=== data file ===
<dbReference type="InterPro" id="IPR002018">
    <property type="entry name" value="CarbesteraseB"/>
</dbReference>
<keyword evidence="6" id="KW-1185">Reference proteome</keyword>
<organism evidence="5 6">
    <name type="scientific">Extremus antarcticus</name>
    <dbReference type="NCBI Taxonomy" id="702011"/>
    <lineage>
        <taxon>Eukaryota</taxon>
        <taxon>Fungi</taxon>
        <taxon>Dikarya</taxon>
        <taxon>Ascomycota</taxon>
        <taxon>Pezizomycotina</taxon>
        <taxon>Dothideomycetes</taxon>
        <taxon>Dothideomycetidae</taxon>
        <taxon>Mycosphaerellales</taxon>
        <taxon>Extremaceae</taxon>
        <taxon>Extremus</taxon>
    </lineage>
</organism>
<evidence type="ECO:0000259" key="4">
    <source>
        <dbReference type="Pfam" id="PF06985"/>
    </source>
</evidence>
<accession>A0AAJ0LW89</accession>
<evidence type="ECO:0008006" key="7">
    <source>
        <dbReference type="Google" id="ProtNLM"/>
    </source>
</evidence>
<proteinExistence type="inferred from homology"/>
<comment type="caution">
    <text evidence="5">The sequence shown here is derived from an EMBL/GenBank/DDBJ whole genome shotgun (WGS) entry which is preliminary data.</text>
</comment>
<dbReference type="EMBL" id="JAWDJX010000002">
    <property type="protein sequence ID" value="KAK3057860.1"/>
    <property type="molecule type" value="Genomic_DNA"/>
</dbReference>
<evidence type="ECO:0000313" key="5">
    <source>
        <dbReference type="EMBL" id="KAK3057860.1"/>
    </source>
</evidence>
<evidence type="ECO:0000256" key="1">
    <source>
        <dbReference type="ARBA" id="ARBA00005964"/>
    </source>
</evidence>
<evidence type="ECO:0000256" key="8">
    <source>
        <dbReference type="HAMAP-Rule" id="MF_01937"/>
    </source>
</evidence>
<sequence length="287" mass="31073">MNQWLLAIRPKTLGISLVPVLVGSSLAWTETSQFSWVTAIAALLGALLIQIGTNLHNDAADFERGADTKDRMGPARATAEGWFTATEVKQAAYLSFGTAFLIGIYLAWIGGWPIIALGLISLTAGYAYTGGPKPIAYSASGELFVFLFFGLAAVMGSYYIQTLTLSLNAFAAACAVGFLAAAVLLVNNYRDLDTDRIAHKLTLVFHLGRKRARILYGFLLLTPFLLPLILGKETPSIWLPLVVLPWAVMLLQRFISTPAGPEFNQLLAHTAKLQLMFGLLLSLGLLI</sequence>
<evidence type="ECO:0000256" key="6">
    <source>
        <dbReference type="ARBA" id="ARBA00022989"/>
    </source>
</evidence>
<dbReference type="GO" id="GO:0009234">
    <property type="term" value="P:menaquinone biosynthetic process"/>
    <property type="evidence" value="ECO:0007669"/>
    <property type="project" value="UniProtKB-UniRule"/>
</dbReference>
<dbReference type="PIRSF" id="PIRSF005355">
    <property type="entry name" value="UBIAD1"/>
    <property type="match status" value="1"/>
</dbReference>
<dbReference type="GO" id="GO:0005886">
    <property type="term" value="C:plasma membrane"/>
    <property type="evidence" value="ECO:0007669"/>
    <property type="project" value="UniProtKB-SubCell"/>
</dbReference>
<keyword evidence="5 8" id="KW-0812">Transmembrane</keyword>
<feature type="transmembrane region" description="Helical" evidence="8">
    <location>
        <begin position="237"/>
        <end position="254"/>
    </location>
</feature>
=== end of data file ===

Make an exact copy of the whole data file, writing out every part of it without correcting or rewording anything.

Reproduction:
<dbReference type="InterPro" id="IPR002018">
    <property type="entry name" value="CarbesteraseB"/>
</dbReference>
<keyword evidence="6" id="KW-1185">Reference proteome</keyword>
<organism evidence="5 6">
    <name type="scientific">Extremus antarcticus</name>
    <dbReference type="NCBI Taxonomy" id="702011"/>
    <lineage>
        <taxon>Eukaryota</taxon>
        <taxon>Fungi</taxon>
        <taxon>Dikarya</taxon>
        <taxon>Ascomycota</taxon>
        <taxon>Pezizomycotina</taxon>
        <taxon>Dothideomycetes</taxon>
        <taxon>Dothideomycetidae</taxon>
        <taxon>Mycosphaerellales</taxon>
        <taxon>Extremaceae</taxon>
        <taxon>Extremus</taxon>
    </lineage>
</organism>
<evidence type="ECO:0000259" key="4">
    <source>
        <dbReference type="Pfam" id="PF06985"/>
    </source>
</evidence>
<accession>A0AAJ0LW89</accession>
<evidence type="ECO:0008006" key="7">
    <source>
        <dbReference type="Google" id="ProtNLM"/>
    </source>
</evidence>
<proteinExistence type="inferred from homology"/>
<comment type="caution">
    <text evidence="5">The sequence shown here is derived from an EMBL/GenBank/DDBJ whole genome shotgun (WGS) entry which is preliminary data.</text>
</comment>
<dbReference type="EMBL" id="JAWDJX010000002">
    <property type="protein sequence ID" value="KAK3057860.1"/>
    <property type="molecule type" value="Genomic_DNA"/>
</dbReference>
<evidence type="ECO:0000313" key="5">
    <source>
        <dbReference type="EMBL" id="KAK3057860.1"/>
    </source>
</evidence>
<evidence type="ECO:0000256" key="1">
    <source>
        <dbReference type="ARBA" id="ARBA00005964"/>
    </source>
</evidence>
<evidence type="ECO:0000256" key="8">
    <source>
        <dbReference type="HAMAP-Rule" id="MF_01937"/>
    </source>
</evidence>
<sequence length="287" mass="31073">MNQWLLAIRPKTLGISLVPVLVGSSLAWTETSQFSWVTAIAALLGALLIQIGTNLHNDAADFERGADTKDRMGPARATAEGWFTATEVKQAAYLSFGTAFLIGIYLAWIGGWPIIALGLISLTAGYAYTGGPKPIAYSASGELFVFLFFGLAAVMGSYYIQTLTLSLNAFAAACAVGFLAAAVLLVNNYRDLDTDRIAHKLTLVFHLGRKRARILYGFLLLTPFLLPLILGKETPSIWLPLVVLPWAVMLLQRFISTPAGPEFNQLLAHTAKLQLMFGLLLSLGLLI</sequence>
<evidence type="ECO:0000256" key="6">
    <source>
        <dbReference type="ARBA" id="ARBA00022989"/>
    </source>
</evidence>
<dbReference type="GO" id="GO:0009234">
    <property type="term" value="P:menaquinone biosynthetic process"/>
    <property type="evidence" value="ECO:0007669"/>
    <property type="project" value="UniProtKB-UniRule"/>
</dbReference>
<dbReference type="PIRSF" id="PIRSF005355">
    <property type="entry name" value="UBIAD1"/>
    <property type="match status" value="1"/>
</dbReference>
<dbReference type="GO" id="GO:0005886">
    <property type="term" value="C:plasma membrane"/>
    <property type="evidence" value="ECO:0007669"/>
    <property type="project" value="UniProtKB-SubCell"/>
</dbReference>
<keyword evidence="5 8" id="KW-0812">Transmembrane</keyword>
<feature type="transmembrane region" description="Helical" evidence="8">
    <location>
        <begin position="237"/>
        <end position="254"/>
    </location>
</feature>